How the self-serving attitudes of the 9.9 per cent perpetuate inequality

Nick Romeo

THE WASHINGTON POST – Early in the 20th Century, feminist and part-time game designer Lizzie Magie invented a board game called The Landlord’s Game. One method of playing involved buying properties, creating monopolies and charging rents to others. But a second way of playing was intended to illustrate the ideas of the progressive economist Henry George. When players acquired a monopoly, they had to pay money into a common fund, so that individual success enriched everyone. The game ended when the poorest player doubled his or her original stake.

Not long after the game’s invention, an unemployed engineer claimed it as his own. Parker Brothers bought it from Magie for a trifling sum without royalties, promptly securing a monopoly on the game that became Monopoly. In the following decades, the company earned millions from the game, the male engineer claimed credit for the feminist inventor’s idea, and the ugly capitalist form of gameplay replaced the pro-social variant. Magie spent the end of her life working part-time in a government office.

For any aspiring novelist trying to capture the layered hypocrisies and cruelties of American life, this historical episode is enough to inspire despair. It would be hard to invent a more perfect encapsulation of predatory corporate behaviour, masculine arrogance, and cultural amnesia about the true sources of wealth and the urgent need for a system that distributes it more fairly.

This astonishing history appears briefly in the philosopher Matthew Stewart’s brilliant new book, The 9.9 Percent: The New Aristocracy That Is Entrenching Inequality and Warping Our Culture. And while the episode’s themes may seem remote from contemporary life, he makes a compelling case that we still live in a society dominated by monopolies; misunderstandings about the true origins of wealth; and such a swarm of ugly, false and self-justifying beliefs that we could all benefit from playing the forgotten version of Magie’s game.

As his title suggests, Stewart targets a broader elite than the now thoroughly reviled top one per cent.

This expansion is a useful reframing of inequality, encouraging self-examination rather than scapegoating. The phrase “we are the 99 per cent”, he pointed out, “suggests that the whole issue is about ‘them’, a tiny group of crazy rich people, who are nothing at all like ‘us'”.

Statistically, the 9.9 per cent includes those with net assets between about USD1.2 million and USD20 million.

With control over more than half of all personal wealth in America, they possess vast, undeniable economic power. But the category is truly defined by a set of cultural attitudes and assumptions, and is “more a state of mind than it is a group of people”. It’s within this mental territory that Stewart is both cartographer and critic, serving as a kind of appalled anthropologist as he reveals the self-justifying delusions and harmful customs that define the demographic.

Each chapter in the book examines the behaviour and beliefs of the 9.9 per cent in a specific domain – fitness, merit, housing, parenting, gender, education, real estate, race, etc.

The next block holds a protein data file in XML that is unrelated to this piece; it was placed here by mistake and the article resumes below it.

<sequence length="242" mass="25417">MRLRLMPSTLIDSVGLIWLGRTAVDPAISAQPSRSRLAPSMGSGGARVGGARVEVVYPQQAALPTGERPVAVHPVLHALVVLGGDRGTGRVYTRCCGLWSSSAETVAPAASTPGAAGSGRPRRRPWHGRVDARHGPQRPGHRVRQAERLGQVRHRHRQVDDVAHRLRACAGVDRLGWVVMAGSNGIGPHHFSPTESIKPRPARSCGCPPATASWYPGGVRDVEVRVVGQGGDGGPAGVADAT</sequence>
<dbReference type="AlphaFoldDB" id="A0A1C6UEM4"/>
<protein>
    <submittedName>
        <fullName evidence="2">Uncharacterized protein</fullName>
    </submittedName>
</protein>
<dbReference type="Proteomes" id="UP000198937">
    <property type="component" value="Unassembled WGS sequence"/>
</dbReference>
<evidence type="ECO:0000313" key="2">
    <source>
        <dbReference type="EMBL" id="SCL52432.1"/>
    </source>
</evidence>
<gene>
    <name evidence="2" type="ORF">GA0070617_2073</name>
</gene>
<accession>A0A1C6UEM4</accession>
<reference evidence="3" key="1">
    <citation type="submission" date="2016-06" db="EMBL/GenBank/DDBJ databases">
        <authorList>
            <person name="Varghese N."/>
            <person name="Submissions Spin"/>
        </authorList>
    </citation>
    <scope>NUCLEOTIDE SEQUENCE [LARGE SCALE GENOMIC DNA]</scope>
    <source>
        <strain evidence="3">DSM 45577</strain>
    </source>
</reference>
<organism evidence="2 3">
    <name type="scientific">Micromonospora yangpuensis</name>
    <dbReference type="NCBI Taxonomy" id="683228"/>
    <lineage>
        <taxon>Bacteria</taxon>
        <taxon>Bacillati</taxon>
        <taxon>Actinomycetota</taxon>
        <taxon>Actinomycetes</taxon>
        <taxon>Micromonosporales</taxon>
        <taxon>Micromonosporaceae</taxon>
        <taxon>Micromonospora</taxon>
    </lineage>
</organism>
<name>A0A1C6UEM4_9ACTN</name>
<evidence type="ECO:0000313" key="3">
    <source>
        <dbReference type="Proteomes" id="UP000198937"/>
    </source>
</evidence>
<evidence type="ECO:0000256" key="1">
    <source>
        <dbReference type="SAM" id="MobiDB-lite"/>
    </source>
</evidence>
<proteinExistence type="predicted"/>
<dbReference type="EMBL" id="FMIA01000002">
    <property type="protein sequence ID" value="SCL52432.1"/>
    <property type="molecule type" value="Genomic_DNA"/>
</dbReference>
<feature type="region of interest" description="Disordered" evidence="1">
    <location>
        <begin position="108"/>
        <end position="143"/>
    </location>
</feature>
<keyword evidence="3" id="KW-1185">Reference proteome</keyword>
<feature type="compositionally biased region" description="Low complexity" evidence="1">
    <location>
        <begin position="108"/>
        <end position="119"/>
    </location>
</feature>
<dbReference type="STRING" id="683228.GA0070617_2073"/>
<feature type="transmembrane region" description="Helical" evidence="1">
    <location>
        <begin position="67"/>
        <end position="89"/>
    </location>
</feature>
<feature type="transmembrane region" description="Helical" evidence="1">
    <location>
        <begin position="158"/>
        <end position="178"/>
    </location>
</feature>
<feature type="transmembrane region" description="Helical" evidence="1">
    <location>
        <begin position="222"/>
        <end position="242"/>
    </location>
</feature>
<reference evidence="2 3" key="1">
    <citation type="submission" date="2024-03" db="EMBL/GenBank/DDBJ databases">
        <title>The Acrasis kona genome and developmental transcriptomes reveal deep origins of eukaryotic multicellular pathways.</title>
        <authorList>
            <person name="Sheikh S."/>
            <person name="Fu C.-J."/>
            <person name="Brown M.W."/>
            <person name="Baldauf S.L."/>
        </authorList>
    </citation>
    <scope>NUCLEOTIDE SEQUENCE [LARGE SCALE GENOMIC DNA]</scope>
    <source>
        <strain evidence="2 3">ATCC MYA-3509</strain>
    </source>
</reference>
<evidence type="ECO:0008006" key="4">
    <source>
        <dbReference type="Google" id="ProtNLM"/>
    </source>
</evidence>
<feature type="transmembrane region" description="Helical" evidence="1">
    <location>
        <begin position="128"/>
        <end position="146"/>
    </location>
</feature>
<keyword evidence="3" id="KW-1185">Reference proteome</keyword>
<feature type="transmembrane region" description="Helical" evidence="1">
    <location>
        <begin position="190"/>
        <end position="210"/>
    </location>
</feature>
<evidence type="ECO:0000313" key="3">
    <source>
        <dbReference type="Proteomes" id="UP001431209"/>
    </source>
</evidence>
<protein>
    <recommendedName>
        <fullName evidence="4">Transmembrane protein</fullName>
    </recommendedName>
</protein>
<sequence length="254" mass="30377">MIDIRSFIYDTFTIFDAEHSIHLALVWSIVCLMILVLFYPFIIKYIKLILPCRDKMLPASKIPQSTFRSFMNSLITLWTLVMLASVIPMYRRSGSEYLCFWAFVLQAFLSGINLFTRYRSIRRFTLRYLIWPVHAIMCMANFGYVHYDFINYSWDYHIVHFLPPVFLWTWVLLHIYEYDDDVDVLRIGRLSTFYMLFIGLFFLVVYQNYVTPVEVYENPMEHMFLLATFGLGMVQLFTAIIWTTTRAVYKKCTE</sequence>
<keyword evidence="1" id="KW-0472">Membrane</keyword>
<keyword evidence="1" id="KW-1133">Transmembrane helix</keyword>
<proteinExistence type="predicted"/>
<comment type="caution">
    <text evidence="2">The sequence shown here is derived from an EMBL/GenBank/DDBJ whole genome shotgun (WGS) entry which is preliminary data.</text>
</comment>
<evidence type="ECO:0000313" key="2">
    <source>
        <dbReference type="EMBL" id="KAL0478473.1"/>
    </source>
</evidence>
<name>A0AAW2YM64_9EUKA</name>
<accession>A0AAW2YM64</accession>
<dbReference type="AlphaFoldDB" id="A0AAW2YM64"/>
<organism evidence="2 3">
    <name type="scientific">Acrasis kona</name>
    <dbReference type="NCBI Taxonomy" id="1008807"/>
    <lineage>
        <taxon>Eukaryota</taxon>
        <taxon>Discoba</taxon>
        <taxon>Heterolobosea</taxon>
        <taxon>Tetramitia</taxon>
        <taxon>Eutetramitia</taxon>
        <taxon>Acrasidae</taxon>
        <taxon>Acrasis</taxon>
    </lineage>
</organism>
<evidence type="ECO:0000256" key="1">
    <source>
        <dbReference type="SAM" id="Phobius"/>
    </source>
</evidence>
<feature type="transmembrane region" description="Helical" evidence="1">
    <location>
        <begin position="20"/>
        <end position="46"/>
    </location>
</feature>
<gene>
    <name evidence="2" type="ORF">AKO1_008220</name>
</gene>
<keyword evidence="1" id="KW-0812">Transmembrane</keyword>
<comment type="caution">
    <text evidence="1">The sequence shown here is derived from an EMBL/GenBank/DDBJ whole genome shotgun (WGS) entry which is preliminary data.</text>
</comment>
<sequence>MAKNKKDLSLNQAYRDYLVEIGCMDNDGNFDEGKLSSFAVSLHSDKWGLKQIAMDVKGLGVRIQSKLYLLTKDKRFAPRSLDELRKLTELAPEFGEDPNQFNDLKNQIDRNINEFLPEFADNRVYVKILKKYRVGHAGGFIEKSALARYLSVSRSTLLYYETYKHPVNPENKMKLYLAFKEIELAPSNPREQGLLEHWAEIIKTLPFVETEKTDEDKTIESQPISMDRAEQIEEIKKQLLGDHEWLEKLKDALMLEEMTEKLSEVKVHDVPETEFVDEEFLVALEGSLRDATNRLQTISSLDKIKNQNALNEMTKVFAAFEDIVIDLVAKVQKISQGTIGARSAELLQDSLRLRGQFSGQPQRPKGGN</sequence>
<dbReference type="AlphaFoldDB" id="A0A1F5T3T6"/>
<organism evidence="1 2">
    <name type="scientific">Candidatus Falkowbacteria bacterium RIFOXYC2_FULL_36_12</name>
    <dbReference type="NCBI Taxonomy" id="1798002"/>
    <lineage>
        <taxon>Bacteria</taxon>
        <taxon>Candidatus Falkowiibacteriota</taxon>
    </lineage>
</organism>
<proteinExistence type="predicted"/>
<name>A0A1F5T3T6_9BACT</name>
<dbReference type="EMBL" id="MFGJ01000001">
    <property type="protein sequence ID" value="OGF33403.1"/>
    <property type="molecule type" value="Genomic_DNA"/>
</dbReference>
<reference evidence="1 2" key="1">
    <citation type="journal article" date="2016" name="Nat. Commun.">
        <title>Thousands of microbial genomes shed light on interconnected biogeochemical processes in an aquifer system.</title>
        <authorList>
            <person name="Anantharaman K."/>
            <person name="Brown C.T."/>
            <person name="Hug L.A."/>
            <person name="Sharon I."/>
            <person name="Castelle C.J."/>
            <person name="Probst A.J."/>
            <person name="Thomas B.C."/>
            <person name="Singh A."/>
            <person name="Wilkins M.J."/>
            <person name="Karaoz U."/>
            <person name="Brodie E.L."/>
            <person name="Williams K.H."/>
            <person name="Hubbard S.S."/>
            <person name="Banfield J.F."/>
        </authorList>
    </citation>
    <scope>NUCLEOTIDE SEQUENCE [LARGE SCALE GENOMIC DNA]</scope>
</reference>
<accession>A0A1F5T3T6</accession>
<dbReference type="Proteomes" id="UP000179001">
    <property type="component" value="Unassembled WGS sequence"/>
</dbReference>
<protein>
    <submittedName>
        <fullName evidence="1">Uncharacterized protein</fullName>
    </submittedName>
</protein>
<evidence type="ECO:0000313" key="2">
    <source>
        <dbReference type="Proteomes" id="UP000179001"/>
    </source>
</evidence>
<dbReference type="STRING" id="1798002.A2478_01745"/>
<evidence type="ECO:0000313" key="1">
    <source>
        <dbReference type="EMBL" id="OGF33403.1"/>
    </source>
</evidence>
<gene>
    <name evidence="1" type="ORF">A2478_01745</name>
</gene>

Many of these chapters are extraordinary investigations in their own right, dense with empirical detail and insightful analysis, and they collectively establish beyond any reasonable doubt the book’s fundamental claim: “Inequality distorts human rationality. It turns the life of the mind inward, away from the actual problems of the world, and focusses it instead on a destructive competition.”

Just how severe and extensive inequality and its distorting impacts have become is often quite shocking. The median price of a home in San Francisco, for instance, would purchase 39.8 homes in Detroit.

This is neither natural nor inevitable: Policy decisions that might have been – and still could be – different promote such insane concentration of wealth. Ending the mortgage interest deduction, which benefits only seven million or so households, many squarely in the 9.9 per cent, would be one concrete step toward greater equality.

Another of Stewart’s policy suggestions is to eliminate the tax-advantaged status of exorbitantly wealthy private-university endowments.

He cites one economist’s estimate that Princeton University alone receives a taxpayer subsidy of USD54,000 per student each year, while the average Pell grant recipient gets USD4,010. Many of his other suggestions are familiar but nonetheless vital: breaking up monopolies and oligopolies across the many economic sectors they dominate; implementing public financing for campaigns; increasing public funding for media, healthcare and schools; and ending inheritance-tax exemptions.

He argued that instead of championing strategies that would reduce inequality, many of the 9.9 per cent are strenuously pursuing a range of diversionary tactics both political and psychological.

This is not just a sad if distracting spectacle that fuels the outrage machine of right-wing media: “Self-delusion in the upper economic reaches of the left risks turning the Democratic Party into a home for an affluent, educated elite that seeks to correct every form of injustice except the inequality that is the actual basis of its privilege.”

What gives the book its relentlessly sharp edge is his exposure of so much conventional wisdom as ultimately self-serving and deluded. “The best way to stop Harvard graduates from trying to eat essential workers for lunch is not to tell the first to be nicer to the second, nor to allow a trickle of lucky individuals to flow from the second to the first, but to ensure that both are compensated in ways that reflect the fact that in a just society every human being is essential,” he wrote. The alternative is to remain the strangely self-deluded country we have become: a hereditary aristocracy crouching defensively behind crumbling myths of merit.